Ahmad Wali Karimi, a young leader of Mazar-e-Sharif, explains how he has become more active in his community:
‘I initially came to the public library in Mazar to study, but heard music from a container situated nearby. I love music, so went to the container to watch a group of young people playing. I was intrigued, so asked the staff about their activities, which they explained extended well beyond music.
‘In the course of our discussions, I shared with them some of my personal problems, and they introduced me to a psychiatrist in Kabul with whom I’ve been in contact for a while and who helps me to find how to deal with my issues.
‘This has in turn enabled me see how I could do something for the benefit of my community. For the past 3 months I have trained as a Youth Leader, along with 40 other young women and men across the country, with support from Ipso.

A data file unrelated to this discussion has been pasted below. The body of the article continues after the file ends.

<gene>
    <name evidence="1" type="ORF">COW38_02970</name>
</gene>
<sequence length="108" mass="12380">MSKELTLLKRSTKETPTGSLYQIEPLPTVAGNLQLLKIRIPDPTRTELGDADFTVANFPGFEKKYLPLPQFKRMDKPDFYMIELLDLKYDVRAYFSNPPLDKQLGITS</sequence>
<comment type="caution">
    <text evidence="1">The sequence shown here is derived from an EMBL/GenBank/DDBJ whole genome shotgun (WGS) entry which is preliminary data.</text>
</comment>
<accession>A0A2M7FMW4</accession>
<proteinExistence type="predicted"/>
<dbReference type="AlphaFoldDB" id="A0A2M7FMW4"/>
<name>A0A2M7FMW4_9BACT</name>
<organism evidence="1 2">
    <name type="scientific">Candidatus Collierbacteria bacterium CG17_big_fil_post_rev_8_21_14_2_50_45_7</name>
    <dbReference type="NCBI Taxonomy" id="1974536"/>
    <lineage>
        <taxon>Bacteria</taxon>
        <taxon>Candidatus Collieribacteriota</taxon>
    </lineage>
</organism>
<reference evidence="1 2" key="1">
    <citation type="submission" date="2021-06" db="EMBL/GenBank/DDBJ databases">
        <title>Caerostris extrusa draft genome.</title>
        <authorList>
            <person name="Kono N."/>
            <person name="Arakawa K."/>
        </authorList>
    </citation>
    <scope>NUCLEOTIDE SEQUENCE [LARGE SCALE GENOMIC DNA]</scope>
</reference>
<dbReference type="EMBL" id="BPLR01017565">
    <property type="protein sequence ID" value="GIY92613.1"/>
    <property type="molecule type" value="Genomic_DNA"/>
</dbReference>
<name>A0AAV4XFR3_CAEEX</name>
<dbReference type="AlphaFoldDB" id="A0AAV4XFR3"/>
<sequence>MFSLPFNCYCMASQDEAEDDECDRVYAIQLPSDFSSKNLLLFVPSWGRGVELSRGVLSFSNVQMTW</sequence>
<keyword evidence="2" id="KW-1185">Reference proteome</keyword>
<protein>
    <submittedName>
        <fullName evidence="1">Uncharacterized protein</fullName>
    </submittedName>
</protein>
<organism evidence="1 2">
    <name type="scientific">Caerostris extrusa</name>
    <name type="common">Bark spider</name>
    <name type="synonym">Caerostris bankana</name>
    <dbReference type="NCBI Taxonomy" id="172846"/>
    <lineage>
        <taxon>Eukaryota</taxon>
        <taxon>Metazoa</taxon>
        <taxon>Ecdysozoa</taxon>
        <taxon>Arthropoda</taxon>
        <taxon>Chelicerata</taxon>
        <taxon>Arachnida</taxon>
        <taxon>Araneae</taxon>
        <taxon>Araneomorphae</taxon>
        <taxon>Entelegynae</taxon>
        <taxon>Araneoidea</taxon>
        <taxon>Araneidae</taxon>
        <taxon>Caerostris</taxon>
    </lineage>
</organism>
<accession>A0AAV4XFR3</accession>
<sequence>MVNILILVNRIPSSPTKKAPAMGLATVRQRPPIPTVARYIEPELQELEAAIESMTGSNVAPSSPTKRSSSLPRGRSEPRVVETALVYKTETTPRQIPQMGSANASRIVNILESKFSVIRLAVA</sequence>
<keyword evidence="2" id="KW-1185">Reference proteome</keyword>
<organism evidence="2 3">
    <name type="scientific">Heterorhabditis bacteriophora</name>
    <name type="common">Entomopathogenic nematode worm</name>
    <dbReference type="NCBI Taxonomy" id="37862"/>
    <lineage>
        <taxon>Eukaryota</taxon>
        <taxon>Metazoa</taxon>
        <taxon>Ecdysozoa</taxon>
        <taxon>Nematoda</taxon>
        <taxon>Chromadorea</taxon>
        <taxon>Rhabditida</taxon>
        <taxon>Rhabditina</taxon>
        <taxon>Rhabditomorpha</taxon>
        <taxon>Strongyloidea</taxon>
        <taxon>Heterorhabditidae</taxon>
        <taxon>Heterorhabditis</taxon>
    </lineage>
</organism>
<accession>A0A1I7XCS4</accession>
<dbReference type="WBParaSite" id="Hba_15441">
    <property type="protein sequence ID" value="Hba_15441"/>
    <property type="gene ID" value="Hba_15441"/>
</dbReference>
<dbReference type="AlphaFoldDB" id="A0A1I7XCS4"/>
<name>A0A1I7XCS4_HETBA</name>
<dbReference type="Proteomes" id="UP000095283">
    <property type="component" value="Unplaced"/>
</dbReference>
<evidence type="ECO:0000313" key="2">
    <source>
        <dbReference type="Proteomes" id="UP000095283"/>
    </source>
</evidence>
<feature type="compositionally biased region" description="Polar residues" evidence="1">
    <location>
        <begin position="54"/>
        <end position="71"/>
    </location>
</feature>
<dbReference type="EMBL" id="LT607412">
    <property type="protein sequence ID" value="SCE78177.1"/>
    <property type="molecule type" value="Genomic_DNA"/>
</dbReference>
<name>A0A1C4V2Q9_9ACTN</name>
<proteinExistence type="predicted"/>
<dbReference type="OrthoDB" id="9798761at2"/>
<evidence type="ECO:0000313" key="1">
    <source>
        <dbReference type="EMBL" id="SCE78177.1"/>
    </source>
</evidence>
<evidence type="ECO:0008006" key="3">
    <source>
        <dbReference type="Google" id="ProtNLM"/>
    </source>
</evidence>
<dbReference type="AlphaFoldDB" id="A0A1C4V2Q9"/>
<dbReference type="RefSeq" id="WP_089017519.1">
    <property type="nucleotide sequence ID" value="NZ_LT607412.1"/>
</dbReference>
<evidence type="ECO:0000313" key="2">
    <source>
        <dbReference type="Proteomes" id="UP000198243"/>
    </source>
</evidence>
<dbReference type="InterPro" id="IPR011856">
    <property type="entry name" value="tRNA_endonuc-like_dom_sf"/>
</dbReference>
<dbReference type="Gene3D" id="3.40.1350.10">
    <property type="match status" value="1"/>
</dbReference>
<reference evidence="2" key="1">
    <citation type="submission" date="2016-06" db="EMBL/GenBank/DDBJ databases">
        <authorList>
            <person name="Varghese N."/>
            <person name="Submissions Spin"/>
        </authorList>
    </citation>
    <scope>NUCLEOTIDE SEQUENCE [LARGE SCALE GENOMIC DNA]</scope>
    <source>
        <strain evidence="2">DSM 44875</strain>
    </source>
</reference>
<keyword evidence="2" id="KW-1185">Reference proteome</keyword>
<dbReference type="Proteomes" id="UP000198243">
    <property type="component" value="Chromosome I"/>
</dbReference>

‘My first initiative in Mazar-e-Sharif focused on the problem of domestic violence, and we created a ‘safe space’ for women. I had long wondered why young Afghan women were unable, after their graduation, to find appropriate or fulfilling jobs. So we engaged four young women to establish and manage as safe space as a ‘café’. The husband of one was a drug addict, so she needed to work to provide for her family – not an unusual challenge for Afghan families these days…
‘Since starting the cafe, along with 7 others from my community, we have been able to find fulfilling employment for 80 other young women within other organisations, while working together to build our collective capacity.
‘It is only through our collective energy and a sense of responsibility that young Afghans like myself will bring about positive change in our communities’.